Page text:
E eu estou atrás deles, sempre cuidando deles, imóvel como uma montanha.
É por isso que nossos soldados podem lutar tão fortemente. Imóvel como uma montanha. Eu sou essa montanha. Então eles me chamam de montanha. - Neto: eu entendo - Avô: você realmente entende, Takemaru?
Often depicted in paintings and art in Peru is a picture of three women dressed in traditional clothing seemingly sharing secrets and gossip. Glad I was able to capture a moment similar to that. 🌵 #luckyshot#colorsofperu#peruportraits
The Uros people live on a group of islands made of layered totora reeds that float on the world’s highest navigable lake, Lago Titicaca. The construction of the small islands is quite ingenious and fascinating. It is said that the early Uros people started this way of life to isolate themselves and evade enemies. Today, people here not only use the reeds for constructing the islands and their homes and boats but also as source of food and supplementary income as they make them into handicrafts to sell to tourists. 🛶 #colorsofperu#peruportraits
🇵🇪 ¡Adiós Perú - hola Bolivia! 🇧🇴 Gestern haben wir unsere Rucksäcke aufgeschnallt und sind über die Grenze nach Bolivien gelatscht. Garnicht so einfach - denn Peru, du warst wundervoll zu uns! Auf jedem Höhenmeter zwischen 0 und 5100m, bei jedem Wetter zwischen -5Grad mit trockener Kälte und 30Grad mit tropischem Regen. Mit jedem wohlgenährten Straßenhund und jedem grinsenden Alpaka, jedem kleinen Schweinchen und jeder Kuh! Danke für deine Herzlichkeit und deine so netten Menschen, deine bunten Farben und das wohlige Gefühl, das du zurück lässt. ❤️
Sacred Valley Peru for @c.magazine x @style_rituals for the Nov. issue. 〰️ The hands of a Q’eros healer showing me his medicine bag (mesa) which included: rocks, shells, crystals, coca leaves, a feather and other talismans. .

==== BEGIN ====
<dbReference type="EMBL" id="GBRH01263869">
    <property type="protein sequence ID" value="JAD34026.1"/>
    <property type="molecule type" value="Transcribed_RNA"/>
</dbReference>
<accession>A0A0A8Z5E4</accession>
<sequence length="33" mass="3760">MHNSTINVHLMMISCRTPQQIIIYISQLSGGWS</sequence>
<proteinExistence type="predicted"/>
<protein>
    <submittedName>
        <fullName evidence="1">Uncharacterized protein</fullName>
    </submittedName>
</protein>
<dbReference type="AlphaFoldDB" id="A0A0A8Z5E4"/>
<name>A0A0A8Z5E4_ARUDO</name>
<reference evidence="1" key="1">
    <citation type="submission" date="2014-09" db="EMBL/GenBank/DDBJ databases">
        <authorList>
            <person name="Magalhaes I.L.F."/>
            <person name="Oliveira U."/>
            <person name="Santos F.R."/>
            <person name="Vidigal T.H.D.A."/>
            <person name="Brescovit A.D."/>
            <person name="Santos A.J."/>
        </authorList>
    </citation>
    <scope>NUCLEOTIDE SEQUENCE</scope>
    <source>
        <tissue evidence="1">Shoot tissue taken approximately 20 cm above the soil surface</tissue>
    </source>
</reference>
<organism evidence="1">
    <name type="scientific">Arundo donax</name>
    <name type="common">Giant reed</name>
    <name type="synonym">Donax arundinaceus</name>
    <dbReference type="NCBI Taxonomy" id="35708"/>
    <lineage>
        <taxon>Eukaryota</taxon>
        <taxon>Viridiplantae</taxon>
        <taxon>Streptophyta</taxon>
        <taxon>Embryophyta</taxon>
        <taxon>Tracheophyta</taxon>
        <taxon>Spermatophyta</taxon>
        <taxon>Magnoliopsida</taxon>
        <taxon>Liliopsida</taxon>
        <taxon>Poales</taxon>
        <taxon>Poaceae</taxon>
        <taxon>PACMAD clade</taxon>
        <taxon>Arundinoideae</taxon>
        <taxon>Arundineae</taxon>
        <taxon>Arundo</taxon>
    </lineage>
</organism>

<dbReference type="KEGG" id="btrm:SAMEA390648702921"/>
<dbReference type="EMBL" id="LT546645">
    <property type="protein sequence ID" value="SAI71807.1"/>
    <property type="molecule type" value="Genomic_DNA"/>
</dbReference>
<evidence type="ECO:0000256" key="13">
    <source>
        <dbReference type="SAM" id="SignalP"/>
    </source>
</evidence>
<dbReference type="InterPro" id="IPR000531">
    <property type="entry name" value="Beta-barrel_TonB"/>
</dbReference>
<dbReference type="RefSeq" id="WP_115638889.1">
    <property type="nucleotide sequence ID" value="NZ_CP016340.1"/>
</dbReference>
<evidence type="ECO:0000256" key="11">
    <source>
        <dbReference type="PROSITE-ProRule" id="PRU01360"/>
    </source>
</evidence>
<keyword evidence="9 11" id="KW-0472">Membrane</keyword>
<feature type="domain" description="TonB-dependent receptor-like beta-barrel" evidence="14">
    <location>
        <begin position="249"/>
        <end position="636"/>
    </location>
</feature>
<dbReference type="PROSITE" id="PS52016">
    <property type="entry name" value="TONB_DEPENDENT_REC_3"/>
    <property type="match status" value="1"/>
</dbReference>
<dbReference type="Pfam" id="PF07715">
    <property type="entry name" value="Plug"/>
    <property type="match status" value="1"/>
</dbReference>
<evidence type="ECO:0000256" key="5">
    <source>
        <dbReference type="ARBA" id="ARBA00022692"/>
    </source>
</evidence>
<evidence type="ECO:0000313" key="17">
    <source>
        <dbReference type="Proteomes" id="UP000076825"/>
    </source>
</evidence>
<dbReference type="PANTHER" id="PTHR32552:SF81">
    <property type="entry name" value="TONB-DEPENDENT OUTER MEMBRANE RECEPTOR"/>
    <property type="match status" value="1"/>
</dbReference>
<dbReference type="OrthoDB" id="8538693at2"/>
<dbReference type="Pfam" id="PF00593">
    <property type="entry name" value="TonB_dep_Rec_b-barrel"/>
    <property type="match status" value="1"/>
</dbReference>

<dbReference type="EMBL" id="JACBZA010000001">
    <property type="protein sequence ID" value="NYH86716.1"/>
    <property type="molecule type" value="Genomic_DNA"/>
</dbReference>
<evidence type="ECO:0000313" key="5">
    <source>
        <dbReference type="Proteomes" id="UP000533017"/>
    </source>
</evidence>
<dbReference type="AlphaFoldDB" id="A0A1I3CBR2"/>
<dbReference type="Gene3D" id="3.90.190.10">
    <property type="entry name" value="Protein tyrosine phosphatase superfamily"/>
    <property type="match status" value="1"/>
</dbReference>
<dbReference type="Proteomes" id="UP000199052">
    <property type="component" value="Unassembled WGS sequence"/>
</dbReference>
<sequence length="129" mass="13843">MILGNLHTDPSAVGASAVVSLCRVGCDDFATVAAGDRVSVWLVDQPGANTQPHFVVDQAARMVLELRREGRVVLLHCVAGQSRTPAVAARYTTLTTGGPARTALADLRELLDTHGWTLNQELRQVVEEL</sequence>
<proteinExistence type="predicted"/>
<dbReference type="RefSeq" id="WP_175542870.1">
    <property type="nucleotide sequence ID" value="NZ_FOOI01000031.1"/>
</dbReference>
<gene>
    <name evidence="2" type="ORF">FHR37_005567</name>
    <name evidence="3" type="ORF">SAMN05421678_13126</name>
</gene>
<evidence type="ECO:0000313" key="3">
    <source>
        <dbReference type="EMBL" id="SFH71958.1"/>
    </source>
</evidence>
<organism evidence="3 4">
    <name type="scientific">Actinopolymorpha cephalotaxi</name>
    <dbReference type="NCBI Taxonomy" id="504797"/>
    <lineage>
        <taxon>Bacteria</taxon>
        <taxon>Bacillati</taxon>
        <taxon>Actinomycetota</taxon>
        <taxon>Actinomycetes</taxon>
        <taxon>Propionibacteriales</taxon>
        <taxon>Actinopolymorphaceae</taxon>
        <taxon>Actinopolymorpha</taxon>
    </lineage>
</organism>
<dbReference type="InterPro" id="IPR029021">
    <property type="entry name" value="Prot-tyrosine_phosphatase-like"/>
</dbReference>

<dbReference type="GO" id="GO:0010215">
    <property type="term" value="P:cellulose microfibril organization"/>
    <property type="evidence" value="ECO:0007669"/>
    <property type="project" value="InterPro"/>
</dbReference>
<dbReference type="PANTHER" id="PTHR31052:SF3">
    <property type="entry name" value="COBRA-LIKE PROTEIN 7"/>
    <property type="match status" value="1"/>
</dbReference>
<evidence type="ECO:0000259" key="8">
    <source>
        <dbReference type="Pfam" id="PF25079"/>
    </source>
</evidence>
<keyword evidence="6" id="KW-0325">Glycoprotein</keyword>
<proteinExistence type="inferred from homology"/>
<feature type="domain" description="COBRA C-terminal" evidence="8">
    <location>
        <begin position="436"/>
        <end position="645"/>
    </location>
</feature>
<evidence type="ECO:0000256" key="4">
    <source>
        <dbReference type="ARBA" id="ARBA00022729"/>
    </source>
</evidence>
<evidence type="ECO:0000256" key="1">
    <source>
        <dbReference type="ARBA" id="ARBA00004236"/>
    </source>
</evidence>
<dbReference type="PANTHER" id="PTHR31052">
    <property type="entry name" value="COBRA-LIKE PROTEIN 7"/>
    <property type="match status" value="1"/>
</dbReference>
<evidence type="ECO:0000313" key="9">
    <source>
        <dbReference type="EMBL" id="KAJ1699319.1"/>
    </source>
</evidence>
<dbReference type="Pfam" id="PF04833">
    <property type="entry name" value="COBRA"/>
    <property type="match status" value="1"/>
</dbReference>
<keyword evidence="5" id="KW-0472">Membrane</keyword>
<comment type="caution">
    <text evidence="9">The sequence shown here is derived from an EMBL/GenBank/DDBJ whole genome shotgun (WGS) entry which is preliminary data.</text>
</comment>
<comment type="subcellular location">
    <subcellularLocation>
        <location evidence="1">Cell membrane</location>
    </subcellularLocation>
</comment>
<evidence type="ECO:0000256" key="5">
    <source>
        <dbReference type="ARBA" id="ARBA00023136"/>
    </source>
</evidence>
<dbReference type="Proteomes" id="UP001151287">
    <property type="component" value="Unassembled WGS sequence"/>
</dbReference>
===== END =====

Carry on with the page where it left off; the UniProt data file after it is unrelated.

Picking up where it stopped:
See more our mystical journey that took us from Cusco → Salinas de Maras → Pisac → Machu Picchu → to a horseback trek 16,000 feet to the Quechua speaking community, Q’eros (where this was shot) with @hannahrae as our guide in the November issue of @c.magazine 💛🦙🌈
A friendly reminder to stop and take in the view—or in this case, the views! You know a place is special when even the locals cannot get enough of it.
My hope is for all of us to appreciate the Earth like the people of the Andes. Their devotion to Pachamama, the Earth Mother, allows them to respect and care for nature and its bounties. It is evident in their way of life; the way they speak of and tell stories about it. And that is because they embrace the simple fact that everything we have comes from nature. The Earth is the one that sustains us; the one that keeps us alive. And for us to continue living, we have to take care of it in return.
PS. I have so much respect to all the porters like this amigo. They are the toughest and hardest working people I’ve met! They are always so kind to say “hola!” or “vamos!”, which means a lot to someone who is tired and a little grumpy. 🙋🏻♀️ #colorsofperu
Meet Gabriela. She is a member of the Ccaccaccollo Community in Peru’s Sacred Valley. The community is known for using traditional methods of weaving alpaca wool into garments. I was browsing the displays, entranced by the patterns and the colours, when this niña came up to me. She was mainly curious about my camera so I took her photos and showed her how pretty she looked. While looking at her photo, she accidentally touched my hand and exclaimed “¡Qué frío!” (translation: It’s so cold!) I laughed because it is true; I have perpetually cold hands. She then led me to the glove section and started talking in Spanish or Quechua, undoubtedly telling me that I should wear gloves to keep my hands warm. My heart melted at the sweet gesture. ❤️